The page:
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1984 and Animal Farm, two of the most disturbing and powerful novels ever written, are presented here in one volume, together with George Orwell's insightful essays "Politics and the English Language" and "Why I Write," all newly designed and typeset by Waking Lion Press.
Winston Smith is a hardworking member of the Party, the ruling government of Oceania. Laboring in the Ministry of Truth, the Party's propaganda arm, he is in charge of revising history, the Party's way of controlling the past as well as the present. And Big Brother, the Party's all-powerful leader, is always watching, always making sure that everyone does exactly what they are supposed to do. This makes for an orderly society, but individuality is crushed. Even love is forbidden, with procreation under the strict supervision of the Party. But then Winston meets Julia and learns of "The Book," a forbidden publication that seems to promise a different way of life.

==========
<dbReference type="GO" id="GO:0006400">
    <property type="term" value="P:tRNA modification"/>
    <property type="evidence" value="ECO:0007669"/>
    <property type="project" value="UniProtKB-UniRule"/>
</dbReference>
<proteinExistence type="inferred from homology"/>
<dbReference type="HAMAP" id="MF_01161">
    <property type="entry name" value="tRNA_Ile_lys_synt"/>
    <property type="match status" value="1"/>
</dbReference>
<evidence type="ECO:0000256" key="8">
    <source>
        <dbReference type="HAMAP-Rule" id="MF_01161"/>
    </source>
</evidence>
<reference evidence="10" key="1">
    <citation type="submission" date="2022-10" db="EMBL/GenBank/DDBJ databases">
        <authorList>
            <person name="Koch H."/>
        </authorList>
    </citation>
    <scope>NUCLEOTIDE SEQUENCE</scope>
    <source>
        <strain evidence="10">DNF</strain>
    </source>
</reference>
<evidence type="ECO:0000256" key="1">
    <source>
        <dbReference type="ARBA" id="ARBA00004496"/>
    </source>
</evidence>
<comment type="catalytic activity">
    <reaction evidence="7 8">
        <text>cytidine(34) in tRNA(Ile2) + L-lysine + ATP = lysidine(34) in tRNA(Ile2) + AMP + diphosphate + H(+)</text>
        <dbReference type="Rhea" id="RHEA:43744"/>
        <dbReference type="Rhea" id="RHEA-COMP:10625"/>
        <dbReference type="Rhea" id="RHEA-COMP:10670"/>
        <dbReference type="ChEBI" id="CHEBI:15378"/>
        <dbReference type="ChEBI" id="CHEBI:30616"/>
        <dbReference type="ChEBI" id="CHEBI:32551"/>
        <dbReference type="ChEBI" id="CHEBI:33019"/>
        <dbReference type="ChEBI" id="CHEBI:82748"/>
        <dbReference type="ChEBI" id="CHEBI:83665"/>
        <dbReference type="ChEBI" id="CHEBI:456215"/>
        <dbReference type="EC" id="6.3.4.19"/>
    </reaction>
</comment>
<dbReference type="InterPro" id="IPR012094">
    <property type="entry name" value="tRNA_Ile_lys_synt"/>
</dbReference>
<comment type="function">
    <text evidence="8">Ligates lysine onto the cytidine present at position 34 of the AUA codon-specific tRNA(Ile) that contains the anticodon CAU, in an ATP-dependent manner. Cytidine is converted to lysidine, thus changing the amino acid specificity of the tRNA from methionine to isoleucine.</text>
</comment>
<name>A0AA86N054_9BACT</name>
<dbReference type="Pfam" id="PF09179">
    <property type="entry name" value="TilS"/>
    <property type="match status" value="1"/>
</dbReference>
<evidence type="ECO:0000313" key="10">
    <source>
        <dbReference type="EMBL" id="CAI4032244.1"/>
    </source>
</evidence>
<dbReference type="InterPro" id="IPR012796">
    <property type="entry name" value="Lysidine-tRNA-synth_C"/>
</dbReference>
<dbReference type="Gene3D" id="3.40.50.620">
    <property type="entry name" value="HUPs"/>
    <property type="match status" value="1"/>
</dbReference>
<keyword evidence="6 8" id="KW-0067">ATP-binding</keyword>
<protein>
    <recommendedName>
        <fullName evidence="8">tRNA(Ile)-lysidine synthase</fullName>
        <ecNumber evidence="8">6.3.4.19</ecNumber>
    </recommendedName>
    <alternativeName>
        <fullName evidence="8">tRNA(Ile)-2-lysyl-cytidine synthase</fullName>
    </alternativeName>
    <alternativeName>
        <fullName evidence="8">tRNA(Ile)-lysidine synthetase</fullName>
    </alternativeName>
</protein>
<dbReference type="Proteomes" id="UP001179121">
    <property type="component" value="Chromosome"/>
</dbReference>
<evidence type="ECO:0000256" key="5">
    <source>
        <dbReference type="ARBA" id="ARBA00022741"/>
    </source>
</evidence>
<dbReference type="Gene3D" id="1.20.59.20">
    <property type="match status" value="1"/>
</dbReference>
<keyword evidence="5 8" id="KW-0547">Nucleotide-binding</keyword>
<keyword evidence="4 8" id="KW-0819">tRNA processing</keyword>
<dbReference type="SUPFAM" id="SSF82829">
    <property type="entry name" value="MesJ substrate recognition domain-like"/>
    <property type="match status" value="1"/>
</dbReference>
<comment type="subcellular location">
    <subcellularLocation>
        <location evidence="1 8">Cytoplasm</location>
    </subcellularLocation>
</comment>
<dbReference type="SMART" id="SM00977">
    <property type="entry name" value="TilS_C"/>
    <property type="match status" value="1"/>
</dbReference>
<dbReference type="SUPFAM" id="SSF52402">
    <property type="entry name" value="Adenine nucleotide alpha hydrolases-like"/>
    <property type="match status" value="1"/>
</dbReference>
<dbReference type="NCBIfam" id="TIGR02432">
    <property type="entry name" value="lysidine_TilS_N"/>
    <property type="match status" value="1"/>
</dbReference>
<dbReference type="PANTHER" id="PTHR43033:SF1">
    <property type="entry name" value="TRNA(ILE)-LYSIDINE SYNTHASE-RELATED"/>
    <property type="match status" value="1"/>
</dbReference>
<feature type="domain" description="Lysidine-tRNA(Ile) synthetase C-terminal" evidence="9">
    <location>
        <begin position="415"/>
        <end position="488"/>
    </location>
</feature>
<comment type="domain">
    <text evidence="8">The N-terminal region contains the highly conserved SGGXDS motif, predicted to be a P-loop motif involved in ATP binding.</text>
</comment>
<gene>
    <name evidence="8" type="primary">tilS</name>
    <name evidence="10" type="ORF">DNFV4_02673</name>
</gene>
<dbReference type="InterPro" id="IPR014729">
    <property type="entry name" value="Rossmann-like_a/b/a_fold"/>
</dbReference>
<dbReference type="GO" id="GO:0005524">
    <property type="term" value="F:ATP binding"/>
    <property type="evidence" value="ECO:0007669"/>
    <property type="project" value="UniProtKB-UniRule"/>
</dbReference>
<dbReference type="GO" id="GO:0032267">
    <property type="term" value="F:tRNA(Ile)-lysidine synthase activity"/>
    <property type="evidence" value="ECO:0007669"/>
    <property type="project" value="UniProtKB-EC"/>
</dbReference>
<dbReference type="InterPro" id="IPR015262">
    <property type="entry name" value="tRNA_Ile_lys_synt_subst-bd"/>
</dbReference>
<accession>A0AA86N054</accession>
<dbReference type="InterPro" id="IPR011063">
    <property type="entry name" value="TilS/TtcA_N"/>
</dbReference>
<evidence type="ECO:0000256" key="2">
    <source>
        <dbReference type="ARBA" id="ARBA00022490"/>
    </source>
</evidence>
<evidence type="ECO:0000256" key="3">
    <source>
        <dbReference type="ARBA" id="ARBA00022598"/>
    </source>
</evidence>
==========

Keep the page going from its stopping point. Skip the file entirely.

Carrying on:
1984's brilliance comes from Orwell's prescient understanding of modern life--the power of the media, the loss of privacy, the distortion of language for the sake of "political correctness," and the suppression of individual thought and expression. Required reading for students since it was first published, it is one of the most disturbing and powerful novels ever written.
Manor Farm is run by its drunken owner, Mr. Jones, and his incompetent workers. Chafing under their exploitation, the animals rise up against their human masters and take over the farm. Under the guidance of the intellectually superior pigs, the animals then set out to create a paradise of progress, justice, and equality. But as time passes, their labors don't have quite the results they expected, and they begin to realize that their porcine leaders may have other purposes in mind.
On one level, Animal Farm is a simple tale about barnyard animals. On a deeper level, it is a pointed political satire about corrupted ideals, class conflict, and misdirected revolution--themes as valid today as when the book was first published. As we continue to wrestle with these issues, the cutting clarity of Orwell's masterpiece delivers an enduring warning for all who care about justice, freedom, and equality.